Not to Speak Ill of the Dead or Anything

But just because I choose to say nice things about a reclusive short story writer, doesn’t mean that I have softened my stance toward that other thing he ‘wrote’, Catcher in the Rye. Honestly, I’m about to lose my cookies, running into all this praise for a book I only finished by dint of sheer willpower, desperately fighting sleep with the force of my contempt for the main character and the school system that made me keep reading about him. I earned my grade on that one, sure that some literary value must be in there somewhere. But no, it really was stupider and less funny than Catch 22.

I would say I hated that book, except it wasn’t as bad as stupid Earth Abides. It stunk and it was overrated, but there are worse books out there. Like Stranger in a Strange Land, although that actually has some entertainment value. Just not many that are universally acclaimed as classics, and which some people actually claim to like, the dear Lord knows why.

However, the constant insistence that it’s still an edgy book? That’s delusional. Nobody’s impressed by a bad word here or there, and they haven’t been for the last thirty or more years. This book is jawdroppingly naive. There are fundamentalist Christian homeschoolers who do edgier stuff than this for service projects. Maybe now that the author’s dead, the Baby-boomers will finally acknowledge that it’s an old man’s book, far behind the times, but not in a charming way.

Any one page of Boswell’s Life of Johnson will teach you more about humanity and life.

That includes pages composed entirely of bibliographic footnotes.

2 Comments

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2 responses to “Not to Speak Ill of the Dead or Anything

  1. Name witheld for sake of privacy

    Don’t underestimate the power of that book. It’s a little like pretending there is no such thing as The Devil.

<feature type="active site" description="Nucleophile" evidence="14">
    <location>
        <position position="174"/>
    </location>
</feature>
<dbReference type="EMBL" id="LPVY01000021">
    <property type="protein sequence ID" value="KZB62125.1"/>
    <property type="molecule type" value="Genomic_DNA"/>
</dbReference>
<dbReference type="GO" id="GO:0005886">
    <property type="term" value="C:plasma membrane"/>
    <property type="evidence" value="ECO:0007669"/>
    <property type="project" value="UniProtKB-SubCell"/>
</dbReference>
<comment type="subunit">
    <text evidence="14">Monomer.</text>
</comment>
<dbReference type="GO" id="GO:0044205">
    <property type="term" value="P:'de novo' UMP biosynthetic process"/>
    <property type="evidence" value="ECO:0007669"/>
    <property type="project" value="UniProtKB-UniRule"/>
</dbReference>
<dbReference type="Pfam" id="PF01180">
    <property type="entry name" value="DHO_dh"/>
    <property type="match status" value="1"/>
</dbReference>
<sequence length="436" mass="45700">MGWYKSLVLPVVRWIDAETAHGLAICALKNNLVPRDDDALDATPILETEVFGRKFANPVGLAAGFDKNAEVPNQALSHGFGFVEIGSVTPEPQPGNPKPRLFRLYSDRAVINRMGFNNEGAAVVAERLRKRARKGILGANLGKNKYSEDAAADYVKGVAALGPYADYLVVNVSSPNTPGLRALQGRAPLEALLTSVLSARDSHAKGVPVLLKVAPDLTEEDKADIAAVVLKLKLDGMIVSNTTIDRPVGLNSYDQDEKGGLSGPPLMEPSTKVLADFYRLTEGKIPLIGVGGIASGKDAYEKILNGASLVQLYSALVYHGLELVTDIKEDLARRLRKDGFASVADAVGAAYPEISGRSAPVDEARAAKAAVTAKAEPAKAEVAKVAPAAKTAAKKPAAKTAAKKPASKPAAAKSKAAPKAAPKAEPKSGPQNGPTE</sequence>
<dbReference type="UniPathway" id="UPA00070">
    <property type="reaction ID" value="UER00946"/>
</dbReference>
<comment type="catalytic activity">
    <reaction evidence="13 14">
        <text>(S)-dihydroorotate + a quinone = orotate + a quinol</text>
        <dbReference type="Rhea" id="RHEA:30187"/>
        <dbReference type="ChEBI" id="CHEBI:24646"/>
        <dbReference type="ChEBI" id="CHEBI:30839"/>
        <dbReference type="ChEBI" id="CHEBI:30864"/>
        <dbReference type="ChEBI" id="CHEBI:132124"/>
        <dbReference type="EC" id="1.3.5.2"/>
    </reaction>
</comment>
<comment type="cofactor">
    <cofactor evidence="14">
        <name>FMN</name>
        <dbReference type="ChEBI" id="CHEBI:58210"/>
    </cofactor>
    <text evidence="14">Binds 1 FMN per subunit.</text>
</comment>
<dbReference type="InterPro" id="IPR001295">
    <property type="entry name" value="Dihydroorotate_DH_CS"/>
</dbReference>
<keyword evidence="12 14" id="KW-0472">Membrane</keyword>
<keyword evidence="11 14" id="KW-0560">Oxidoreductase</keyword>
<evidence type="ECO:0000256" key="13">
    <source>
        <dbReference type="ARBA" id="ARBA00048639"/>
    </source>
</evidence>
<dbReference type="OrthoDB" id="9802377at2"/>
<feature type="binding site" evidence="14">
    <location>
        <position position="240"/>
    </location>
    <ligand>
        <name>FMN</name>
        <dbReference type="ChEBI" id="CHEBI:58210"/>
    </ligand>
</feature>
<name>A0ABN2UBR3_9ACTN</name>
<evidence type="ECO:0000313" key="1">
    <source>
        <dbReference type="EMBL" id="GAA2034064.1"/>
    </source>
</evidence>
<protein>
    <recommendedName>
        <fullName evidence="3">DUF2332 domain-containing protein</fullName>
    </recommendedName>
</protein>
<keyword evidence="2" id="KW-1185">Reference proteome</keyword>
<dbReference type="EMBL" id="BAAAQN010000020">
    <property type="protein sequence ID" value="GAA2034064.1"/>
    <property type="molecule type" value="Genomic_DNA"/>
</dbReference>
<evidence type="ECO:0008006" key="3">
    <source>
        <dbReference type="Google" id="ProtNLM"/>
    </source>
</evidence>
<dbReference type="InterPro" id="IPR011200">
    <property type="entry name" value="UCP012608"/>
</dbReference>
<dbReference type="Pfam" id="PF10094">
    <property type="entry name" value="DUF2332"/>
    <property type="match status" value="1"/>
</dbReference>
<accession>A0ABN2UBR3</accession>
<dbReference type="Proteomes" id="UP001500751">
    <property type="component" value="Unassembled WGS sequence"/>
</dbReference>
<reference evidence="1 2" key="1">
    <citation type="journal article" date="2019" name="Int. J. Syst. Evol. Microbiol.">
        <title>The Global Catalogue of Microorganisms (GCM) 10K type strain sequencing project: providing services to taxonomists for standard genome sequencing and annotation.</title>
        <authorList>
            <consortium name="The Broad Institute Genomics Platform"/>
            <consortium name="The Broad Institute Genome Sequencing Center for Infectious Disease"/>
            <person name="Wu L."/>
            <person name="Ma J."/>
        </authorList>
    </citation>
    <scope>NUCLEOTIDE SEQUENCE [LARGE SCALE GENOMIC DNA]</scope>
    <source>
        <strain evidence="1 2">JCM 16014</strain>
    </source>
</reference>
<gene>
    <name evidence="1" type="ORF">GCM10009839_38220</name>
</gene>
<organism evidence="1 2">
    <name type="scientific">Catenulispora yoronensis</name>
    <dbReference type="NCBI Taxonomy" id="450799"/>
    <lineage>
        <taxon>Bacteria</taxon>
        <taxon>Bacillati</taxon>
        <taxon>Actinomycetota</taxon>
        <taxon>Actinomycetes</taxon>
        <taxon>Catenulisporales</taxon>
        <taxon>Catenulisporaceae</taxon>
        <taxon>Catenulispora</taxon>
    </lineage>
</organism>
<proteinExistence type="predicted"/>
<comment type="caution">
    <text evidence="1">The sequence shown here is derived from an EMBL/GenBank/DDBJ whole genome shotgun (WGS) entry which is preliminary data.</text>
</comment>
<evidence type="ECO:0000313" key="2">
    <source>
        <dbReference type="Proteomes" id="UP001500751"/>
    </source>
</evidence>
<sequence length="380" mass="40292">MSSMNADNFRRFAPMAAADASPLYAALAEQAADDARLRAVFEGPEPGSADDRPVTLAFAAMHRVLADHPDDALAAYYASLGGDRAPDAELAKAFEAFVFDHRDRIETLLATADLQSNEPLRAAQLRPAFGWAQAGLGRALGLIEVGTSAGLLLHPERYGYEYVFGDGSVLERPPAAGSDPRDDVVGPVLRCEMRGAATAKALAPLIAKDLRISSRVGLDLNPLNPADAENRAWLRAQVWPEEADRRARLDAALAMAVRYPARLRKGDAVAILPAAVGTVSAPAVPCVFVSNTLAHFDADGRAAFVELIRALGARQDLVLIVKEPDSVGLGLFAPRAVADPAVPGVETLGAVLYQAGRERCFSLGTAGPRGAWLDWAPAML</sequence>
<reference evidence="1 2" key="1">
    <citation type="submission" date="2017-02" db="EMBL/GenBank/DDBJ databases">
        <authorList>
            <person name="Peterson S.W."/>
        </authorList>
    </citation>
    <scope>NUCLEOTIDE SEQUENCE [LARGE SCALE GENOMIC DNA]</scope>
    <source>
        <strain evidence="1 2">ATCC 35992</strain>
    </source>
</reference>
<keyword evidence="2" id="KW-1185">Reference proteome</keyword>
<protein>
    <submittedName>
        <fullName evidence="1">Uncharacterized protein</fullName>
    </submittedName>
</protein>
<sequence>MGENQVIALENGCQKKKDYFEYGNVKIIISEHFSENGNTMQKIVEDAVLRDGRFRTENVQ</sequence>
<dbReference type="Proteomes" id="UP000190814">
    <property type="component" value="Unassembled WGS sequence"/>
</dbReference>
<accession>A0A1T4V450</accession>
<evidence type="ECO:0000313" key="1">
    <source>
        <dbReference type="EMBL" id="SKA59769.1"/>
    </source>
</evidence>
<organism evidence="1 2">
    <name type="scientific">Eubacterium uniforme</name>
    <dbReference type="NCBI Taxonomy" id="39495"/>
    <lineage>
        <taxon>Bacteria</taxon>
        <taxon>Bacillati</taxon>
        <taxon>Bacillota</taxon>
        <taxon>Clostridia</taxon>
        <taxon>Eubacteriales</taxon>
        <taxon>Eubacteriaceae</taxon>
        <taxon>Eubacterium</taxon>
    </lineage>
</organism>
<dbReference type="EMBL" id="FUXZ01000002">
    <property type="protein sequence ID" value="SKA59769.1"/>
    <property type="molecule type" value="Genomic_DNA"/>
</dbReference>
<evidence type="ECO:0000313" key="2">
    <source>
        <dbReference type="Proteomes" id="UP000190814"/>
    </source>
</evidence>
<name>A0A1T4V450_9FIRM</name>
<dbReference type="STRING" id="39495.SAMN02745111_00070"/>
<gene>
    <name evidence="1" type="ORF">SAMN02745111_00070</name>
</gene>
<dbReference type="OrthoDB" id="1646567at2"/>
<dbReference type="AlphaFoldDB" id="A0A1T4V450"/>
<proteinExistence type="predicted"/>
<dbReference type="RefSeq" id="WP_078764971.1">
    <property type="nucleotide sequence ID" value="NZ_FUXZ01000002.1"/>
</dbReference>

Can you tell me what book happened to be in the hands of a certain Beatle’s assassin?
    I was once a high school student adrift without the reference points of our beautiful Catholic Faith. I was not allowed to drop my English class, which was making me feel worse by the day. I got through Catcher in the Rye, unfortunately, but not Crime and Punishment. Too bad, as the first pushed me over the edge, and the second might have caught me with it’s defense of Christianity.
    Females turn their violence inwards. I believed Holden. It was really hard to live in his world, but he , JD Salinger, made me believe in it. Ironically, I found myself in the same predicament as the main character by the end of the book: in a mental hospital. My way was different, I didn’t want to hunt any people, just myself.
    So, don’t underestimate the power of this book. It deserves to be listed as edgy, if only in the hopes that we keep it on the edge. If it reaches the Center of our culture, and sadly I suspect it has, we can no longer refer to this nation or this culture as Christian

  2. Heh, one of the few “but it’s a classic!!!” soul-eaters we didn’t read at school…..

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